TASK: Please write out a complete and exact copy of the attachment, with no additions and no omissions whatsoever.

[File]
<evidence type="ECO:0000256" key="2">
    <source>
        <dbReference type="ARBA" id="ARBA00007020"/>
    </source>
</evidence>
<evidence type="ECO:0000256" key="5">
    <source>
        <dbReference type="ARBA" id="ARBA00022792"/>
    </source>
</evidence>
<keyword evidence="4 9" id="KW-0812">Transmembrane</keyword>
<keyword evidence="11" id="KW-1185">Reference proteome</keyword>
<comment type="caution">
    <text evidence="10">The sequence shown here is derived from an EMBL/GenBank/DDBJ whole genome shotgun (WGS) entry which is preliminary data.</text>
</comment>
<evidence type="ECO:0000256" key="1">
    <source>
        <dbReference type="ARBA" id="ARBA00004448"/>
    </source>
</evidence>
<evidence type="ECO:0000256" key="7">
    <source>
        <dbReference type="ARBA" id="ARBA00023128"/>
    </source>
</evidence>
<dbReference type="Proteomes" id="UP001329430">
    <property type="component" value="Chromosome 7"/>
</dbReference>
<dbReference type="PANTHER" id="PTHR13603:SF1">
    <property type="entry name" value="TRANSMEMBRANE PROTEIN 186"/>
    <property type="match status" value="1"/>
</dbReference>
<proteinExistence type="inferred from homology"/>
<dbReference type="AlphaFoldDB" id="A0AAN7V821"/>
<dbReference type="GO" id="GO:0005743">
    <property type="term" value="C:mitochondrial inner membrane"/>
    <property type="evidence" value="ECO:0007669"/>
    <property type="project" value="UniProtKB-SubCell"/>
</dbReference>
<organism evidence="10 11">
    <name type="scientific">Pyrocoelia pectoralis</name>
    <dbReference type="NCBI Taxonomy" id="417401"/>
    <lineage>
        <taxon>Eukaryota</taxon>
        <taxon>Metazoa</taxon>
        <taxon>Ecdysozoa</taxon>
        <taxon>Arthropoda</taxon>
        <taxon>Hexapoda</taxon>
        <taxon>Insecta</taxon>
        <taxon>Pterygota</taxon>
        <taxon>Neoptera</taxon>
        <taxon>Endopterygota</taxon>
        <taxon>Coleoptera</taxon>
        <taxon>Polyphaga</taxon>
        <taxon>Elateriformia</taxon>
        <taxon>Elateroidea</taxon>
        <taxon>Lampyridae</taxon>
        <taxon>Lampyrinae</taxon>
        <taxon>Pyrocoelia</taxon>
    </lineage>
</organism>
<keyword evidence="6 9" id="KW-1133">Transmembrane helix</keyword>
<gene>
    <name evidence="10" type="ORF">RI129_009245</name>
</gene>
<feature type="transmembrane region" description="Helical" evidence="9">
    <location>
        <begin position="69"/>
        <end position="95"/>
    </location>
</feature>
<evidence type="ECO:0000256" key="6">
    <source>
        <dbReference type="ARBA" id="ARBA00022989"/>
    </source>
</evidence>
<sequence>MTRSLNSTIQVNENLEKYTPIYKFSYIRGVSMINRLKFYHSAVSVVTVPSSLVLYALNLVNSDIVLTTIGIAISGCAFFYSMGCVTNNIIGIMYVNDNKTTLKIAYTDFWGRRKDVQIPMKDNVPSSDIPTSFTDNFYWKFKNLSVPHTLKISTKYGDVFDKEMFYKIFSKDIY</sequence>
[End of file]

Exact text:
<evidence type="ECO:0000256" key="2">
    <source>
        <dbReference type="ARBA" id="ARBA00007020"/>
    </source>
</evidence>
<evidence type="ECO:0000256" key="5">
    <source>
        <dbReference type="ARBA" id="ARBA00022792"/>
    </source>
</evidence>
<keyword evidence="4 9" id="KW-0812">Transmembrane</keyword>
<keyword evidence="11" id="KW-1185">Reference proteome</keyword>
<comment type="caution">
    <text evidence="10">The sequence shown here is derived from an EMBL/GenBank/DDBJ whole genome shotgun (WGS) entry which is preliminary data.</text>
</comment>
<evidence type="ECO:0000256" key="1">
    <source>
        <dbReference type="ARBA" id="ARBA00004448"/>
    </source>
</evidence>
<evidence type="ECO:0000256" key="7">
    <source>
        <dbReference type="ARBA" id="ARBA00023128"/>
    </source>
</evidence>
<dbReference type="Proteomes" id="UP001329430">
    <property type="component" value="Chromosome 7"/>
</dbReference>
<dbReference type="PANTHER" id="PTHR13603:SF1">
    <property type="entry name" value="TRANSMEMBRANE PROTEIN 186"/>
    <property type="match status" value="1"/>
</dbReference>
<proteinExistence type="inferred from homology"/>
<dbReference type="AlphaFoldDB" id="A0AAN7V821"/>
<dbReference type="GO" id="GO:0005743">
    <property type="term" value="C:mitochondrial inner membrane"/>
    <property type="evidence" value="ECO:0007669"/>
    <property type="project" value="UniProtKB-SubCell"/>
</dbReference>
<organism evidence="10 11">
    <name type="scientific">Pyrocoelia pectoralis</name>
    <dbReference type="NCBI Taxonomy" id="417401"/>
    <lineage>
        <taxon>Eukaryota</taxon>
        <taxon>Metazoa</taxon>
        <taxon>Ecdysozoa</taxon>
        <taxon>Arthropoda</taxon>
        <taxon>Hexapoda</taxon>
        <taxon>Insecta</taxon>
        <taxon>Pterygota</taxon>
        <taxon>Neoptera</taxon>
        <taxon>Endopterygota</taxon>
        <taxon>Coleoptera</taxon>
        <taxon>Polyphaga</taxon>
        <taxon>Elateriformia</taxon>
        <taxon>Elateroidea</taxon>
        <taxon>Lampyridae</taxon>
        <taxon>Lampyrinae</taxon>
        <taxon>Pyrocoelia</taxon>
    </lineage>
</organism>
<keyword evidence="6 9" id="KW-1133">Transmembrane helix</keyword>
<gene>
    <name evidence="10" type="ORF">RI129_009245</name>
</gene>
<feature type="transmembrane region" description="Helical" evidence="9">
    <location>
        <begin position="69"/>
        <end position="95"/>
    </location>
</feature>
<evidence type="ECO:0000256" key="6">
    <source>
        <dbReference type="ARBA" id="ARBA00022989"/>
    </source>
</evidence>
<sequence>MTRSLNSTIQVNENLEKYTPIYKFSYIRGVSMINRLKFYHSAVSVVTVPSSLVLYALNLVNSDIVLTTIGIAISGCAFFYSMGCVTNNIIGIMYVNDNKTTLKIAYTDFWGRRKDVQIPMKDNVPSSDIPTSFTDNFYWKFKNLSVPHTLKISTKYGDVFDKEMFYKIFSKDIY</sequence>